Miette means "little crumb" in French, but if you've ever visited a little bakery by that name in San Francisco, you'll know that in English, it means "supremely excellent cake". To us, the cakes are instantly nostalgic, calling to mind cakes from childhood (whether or not Grandma's cake really did look that good or not) and with a joyful, storybook quality about them. And while some may say they're too pretty to eat, we have found that when you do, it's well worth it: the cakes have a fresh, just-heavy enough buttercream and a meltingly tender crumb, all made with the precision of a French Pâtissier. We took some time recently to chat with Caitlin Williams, who co-owns both Miette Pâtisserie and Miette Confiserie along with Megan Ray; here's what we learned about their cakes, the storybooks inspired them, and how the dot-com crash just might have been the best thing to happen to cake lovers in the Bay Area:
Cakespy: We've read that Meg started Miette after being "liberated" from a dot-com job; similarly, Caitlin has a non-baking background. So, Meg and Caitlin, how does the baking world differ from your previous careers?
Miette Cakes: We were both living in San Francisco in the late 1990's and, really, it was hard not to take a job in the dot-com world. It was wild, it was well paid, and I think it was a time for all of us to assess what we were working very hard for and what we would like to be doing instead. It had to be a very clear calling, indeed, because we both went from very glossy (and hard working) worlds to a pretty unglamorous world of blue-collar baking with not much pay. Especially starting where we did...we were a two person operation--from designing the cakes, to decorating the cakes, to prepping the cakes, to doing the dishes, delivering the cakes and selling them. But there isn't a moment where either of us has looked back and wished it had happened any differently!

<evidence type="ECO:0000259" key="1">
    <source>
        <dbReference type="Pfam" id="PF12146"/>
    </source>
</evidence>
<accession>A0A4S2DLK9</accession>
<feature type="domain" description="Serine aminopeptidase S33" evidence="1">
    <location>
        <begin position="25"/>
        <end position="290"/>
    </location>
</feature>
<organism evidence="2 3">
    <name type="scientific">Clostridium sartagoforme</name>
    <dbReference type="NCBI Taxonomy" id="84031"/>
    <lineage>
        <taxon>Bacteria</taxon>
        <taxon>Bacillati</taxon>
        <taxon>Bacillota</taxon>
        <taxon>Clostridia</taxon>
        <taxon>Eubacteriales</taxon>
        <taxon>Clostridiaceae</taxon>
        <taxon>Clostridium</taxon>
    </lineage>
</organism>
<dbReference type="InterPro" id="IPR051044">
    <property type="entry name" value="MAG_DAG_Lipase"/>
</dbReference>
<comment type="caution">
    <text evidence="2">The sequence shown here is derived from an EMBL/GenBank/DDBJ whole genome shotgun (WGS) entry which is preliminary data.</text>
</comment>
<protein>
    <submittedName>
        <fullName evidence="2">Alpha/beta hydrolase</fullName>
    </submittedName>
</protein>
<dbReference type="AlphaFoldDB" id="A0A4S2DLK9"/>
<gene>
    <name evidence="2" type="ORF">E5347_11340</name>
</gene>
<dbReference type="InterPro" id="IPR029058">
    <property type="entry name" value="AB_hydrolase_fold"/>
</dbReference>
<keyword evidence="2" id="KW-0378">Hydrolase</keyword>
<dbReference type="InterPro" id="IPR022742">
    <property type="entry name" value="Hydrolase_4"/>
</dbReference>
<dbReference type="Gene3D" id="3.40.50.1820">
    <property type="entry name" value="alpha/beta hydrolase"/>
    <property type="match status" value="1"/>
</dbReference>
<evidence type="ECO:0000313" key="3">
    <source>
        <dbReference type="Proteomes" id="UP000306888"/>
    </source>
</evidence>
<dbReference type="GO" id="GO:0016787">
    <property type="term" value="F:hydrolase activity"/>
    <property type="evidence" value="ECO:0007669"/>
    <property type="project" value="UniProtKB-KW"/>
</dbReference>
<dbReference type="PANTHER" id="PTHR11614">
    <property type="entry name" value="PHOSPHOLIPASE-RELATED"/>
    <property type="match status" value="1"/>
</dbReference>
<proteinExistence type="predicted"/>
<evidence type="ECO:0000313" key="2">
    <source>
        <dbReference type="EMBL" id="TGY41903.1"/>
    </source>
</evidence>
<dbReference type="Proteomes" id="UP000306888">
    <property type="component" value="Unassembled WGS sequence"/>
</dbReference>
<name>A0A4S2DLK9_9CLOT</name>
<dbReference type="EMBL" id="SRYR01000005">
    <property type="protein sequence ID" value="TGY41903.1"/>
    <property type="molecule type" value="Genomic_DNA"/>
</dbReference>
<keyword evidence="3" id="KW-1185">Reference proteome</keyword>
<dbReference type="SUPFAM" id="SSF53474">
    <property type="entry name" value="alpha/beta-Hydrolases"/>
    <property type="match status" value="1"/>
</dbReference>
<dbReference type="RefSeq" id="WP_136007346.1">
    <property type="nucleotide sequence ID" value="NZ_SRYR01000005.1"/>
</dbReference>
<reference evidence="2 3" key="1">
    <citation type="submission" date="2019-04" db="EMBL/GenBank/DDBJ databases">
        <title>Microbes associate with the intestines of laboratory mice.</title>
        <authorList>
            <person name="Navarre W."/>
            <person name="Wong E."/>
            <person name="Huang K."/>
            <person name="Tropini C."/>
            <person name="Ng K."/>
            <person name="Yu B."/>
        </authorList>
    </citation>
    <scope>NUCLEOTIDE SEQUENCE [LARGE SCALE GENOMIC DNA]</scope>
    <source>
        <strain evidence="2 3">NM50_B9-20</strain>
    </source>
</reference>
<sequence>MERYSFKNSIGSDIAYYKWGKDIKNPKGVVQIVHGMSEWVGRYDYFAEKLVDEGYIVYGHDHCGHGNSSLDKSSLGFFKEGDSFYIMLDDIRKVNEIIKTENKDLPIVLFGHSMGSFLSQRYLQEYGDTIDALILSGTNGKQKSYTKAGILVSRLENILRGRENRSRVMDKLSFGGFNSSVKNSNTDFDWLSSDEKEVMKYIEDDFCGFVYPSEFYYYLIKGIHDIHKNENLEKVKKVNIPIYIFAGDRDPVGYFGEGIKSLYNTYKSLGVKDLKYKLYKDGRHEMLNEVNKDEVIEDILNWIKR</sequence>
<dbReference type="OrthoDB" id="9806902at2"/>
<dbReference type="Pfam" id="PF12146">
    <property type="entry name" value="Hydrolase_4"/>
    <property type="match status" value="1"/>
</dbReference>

CS: You mention that your influences include, amongst other things, children's storybooks. Any storybooks in particular?
MC: One of our favorites is a little Family Storytime book called Pantaloon about a black poodle who dreams of being a baker.
CS: What made you decide to open a Confiserie in addition to the Pâtisserie? Is there any crossover, or is it just baked goods at the Pâtisserie, and candies at the Confiserie?